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Introduction: Victorian Visions of a Radical Risorgimento

Published online by Cambridge University Press:  05 August 2014

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Summary

‘We still need to understand and analyse the Risorgimento – not ignore it! Indeed, we must counter the official Risorgimento, Piedmontese and written for schools, with the popular, revolutionary Risorgimento, still unknown to too many, and tear off the vested veils of the official historiography.’

Republican Italy was a nineteenth-century transnational dream. This ‘imagined nation’ galvanised and united Risorgimento democrats in Italy and Victorian radicals in Britain, who called themselves Mazzinians. It was Giuseppe Mazzini's vision of a unified, republican Italy, combined with his promotion of the universal principles of individual freedom, equality and emancipation within democratically-governed nation states, which drew Victorian radicals to support the ideal of a ‘popular Risorgimento’. While they condemned both Britain's imperial politics and the government's ‘noninterventionist’ stance in European revolutions, Victorian radicals endorsed the establishment outside Britain of a new model of a republican nation which would lead the way towards a fully-realised form of democracy across all nations. By embracing the ‘transnational turn’ in the context of the new history of nineteenth-century Italy, this book adds a novel dimension specifically to the so-called ‘popular Risorgimento’, reconstituting the historical fragments and tracing the continuities of a forgotten, longue durée process. This spanned national boundaries from Mazzini's arrival in London,in 1837, to the death, in 1890, of his most loyal disciple, Aurelio Saffi, a Risorgimento democrat exiled in Britain from 1851 to 1860, who, in the aftermath of Italy's unification in 1861, continued to pursue the republican dream.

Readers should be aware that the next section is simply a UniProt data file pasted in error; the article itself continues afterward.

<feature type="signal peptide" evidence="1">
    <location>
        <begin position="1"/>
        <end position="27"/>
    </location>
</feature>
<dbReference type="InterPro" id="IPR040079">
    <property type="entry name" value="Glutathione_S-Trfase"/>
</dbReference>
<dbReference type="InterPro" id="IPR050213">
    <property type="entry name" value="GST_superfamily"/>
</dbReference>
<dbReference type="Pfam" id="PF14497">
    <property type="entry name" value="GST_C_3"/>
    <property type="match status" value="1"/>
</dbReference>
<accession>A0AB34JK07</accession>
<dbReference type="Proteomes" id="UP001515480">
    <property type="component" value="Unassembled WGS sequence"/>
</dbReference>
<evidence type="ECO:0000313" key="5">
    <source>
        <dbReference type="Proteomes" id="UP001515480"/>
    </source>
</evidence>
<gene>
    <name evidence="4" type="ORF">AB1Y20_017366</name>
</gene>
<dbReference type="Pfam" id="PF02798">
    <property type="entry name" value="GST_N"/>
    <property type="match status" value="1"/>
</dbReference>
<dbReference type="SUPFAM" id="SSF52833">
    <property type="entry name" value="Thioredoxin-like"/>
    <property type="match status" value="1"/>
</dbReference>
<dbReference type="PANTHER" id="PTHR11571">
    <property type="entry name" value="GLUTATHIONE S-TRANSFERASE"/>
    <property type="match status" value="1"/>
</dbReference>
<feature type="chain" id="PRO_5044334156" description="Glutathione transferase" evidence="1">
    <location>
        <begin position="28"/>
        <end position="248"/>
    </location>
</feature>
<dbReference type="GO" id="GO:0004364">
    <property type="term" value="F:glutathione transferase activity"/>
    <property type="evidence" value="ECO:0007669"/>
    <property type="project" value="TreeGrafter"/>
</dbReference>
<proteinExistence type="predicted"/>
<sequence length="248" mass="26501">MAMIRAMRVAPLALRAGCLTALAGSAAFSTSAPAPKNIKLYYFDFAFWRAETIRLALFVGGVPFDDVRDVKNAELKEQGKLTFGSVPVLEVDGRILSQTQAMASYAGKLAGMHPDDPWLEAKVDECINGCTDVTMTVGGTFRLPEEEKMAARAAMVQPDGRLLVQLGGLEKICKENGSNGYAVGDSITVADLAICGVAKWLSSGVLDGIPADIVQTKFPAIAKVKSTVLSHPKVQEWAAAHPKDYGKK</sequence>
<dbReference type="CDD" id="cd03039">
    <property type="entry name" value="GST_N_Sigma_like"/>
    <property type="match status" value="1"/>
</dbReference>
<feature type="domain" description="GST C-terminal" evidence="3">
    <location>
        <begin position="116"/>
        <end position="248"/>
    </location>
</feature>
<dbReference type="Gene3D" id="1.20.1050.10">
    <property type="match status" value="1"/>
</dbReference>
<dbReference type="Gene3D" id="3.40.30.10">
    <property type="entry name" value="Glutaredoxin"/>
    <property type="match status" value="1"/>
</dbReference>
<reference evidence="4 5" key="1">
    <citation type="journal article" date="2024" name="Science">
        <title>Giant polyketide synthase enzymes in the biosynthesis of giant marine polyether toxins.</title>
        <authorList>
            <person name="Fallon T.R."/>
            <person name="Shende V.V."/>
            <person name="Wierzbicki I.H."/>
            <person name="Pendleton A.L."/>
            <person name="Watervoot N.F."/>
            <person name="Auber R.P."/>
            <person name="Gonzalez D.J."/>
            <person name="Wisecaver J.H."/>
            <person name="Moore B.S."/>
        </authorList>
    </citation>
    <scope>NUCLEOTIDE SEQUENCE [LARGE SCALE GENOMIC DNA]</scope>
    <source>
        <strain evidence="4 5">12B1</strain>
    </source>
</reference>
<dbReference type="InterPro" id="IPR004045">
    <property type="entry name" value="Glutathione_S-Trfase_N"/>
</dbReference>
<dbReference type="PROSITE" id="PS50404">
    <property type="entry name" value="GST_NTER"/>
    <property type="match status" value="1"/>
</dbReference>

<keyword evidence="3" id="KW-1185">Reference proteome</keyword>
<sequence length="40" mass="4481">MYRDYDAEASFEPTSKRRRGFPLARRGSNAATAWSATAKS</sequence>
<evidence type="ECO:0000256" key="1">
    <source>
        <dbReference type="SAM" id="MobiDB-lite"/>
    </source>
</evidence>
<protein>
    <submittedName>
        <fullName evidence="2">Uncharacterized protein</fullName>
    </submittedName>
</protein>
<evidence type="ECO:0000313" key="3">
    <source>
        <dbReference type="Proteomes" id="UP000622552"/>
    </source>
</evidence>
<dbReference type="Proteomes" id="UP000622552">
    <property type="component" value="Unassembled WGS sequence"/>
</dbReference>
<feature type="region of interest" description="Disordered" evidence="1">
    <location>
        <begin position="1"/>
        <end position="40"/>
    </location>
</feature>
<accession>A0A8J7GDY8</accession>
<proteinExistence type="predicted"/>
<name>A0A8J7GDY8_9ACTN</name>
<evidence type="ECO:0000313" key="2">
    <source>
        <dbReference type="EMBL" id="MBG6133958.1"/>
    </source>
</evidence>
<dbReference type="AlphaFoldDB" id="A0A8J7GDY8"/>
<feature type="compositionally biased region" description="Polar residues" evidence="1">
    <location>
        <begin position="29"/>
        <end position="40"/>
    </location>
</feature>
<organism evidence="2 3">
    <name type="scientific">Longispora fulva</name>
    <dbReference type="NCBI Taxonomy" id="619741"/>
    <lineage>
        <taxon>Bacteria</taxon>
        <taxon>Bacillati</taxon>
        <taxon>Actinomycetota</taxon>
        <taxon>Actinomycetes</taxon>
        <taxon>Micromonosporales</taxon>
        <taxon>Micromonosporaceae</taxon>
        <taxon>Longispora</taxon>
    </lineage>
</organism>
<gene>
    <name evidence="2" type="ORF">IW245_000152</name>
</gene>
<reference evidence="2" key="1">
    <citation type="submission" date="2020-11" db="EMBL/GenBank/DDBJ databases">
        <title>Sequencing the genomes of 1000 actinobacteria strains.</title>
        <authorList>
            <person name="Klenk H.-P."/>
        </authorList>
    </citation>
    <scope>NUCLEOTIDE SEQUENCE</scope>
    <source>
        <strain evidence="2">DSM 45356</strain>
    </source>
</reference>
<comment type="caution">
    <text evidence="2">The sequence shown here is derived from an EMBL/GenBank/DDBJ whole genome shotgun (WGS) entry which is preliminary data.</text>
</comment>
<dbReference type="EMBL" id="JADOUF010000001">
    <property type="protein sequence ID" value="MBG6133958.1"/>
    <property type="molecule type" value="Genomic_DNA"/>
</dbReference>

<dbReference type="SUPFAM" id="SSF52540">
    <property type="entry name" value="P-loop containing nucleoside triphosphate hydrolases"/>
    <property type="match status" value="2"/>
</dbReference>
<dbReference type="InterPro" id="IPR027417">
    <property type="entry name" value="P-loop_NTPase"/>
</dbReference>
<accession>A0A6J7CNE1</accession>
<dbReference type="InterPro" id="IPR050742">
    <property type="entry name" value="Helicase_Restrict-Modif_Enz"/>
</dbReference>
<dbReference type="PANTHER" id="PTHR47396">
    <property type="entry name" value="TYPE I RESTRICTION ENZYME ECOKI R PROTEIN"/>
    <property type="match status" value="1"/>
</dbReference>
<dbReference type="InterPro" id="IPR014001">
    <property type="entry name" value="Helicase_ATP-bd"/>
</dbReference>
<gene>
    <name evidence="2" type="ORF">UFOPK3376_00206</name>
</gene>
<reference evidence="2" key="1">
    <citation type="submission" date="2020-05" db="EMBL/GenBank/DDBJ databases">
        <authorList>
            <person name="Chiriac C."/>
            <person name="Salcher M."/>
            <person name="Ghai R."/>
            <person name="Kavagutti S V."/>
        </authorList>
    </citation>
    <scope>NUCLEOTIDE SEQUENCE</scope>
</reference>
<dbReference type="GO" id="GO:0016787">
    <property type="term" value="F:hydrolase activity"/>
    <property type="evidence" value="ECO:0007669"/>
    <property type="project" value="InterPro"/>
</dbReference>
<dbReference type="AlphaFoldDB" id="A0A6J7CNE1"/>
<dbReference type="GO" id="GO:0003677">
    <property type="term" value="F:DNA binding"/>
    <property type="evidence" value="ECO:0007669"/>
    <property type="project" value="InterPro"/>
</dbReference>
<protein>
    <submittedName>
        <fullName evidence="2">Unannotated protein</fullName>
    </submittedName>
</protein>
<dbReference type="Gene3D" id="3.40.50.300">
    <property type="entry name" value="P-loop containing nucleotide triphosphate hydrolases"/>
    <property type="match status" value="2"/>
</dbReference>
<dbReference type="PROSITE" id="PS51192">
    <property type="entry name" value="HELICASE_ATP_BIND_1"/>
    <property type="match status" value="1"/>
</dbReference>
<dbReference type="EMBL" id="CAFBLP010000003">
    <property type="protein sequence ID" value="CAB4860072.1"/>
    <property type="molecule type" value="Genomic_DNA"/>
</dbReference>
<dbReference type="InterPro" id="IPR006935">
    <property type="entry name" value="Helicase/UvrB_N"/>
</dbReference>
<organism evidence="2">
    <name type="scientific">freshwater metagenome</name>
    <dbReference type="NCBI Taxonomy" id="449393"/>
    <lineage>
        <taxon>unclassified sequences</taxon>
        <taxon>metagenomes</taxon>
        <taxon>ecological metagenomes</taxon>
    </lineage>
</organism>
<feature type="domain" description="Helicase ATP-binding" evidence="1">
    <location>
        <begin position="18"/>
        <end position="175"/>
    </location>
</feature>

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Publisher: Boydell & Brewer
Print publication year: 2014

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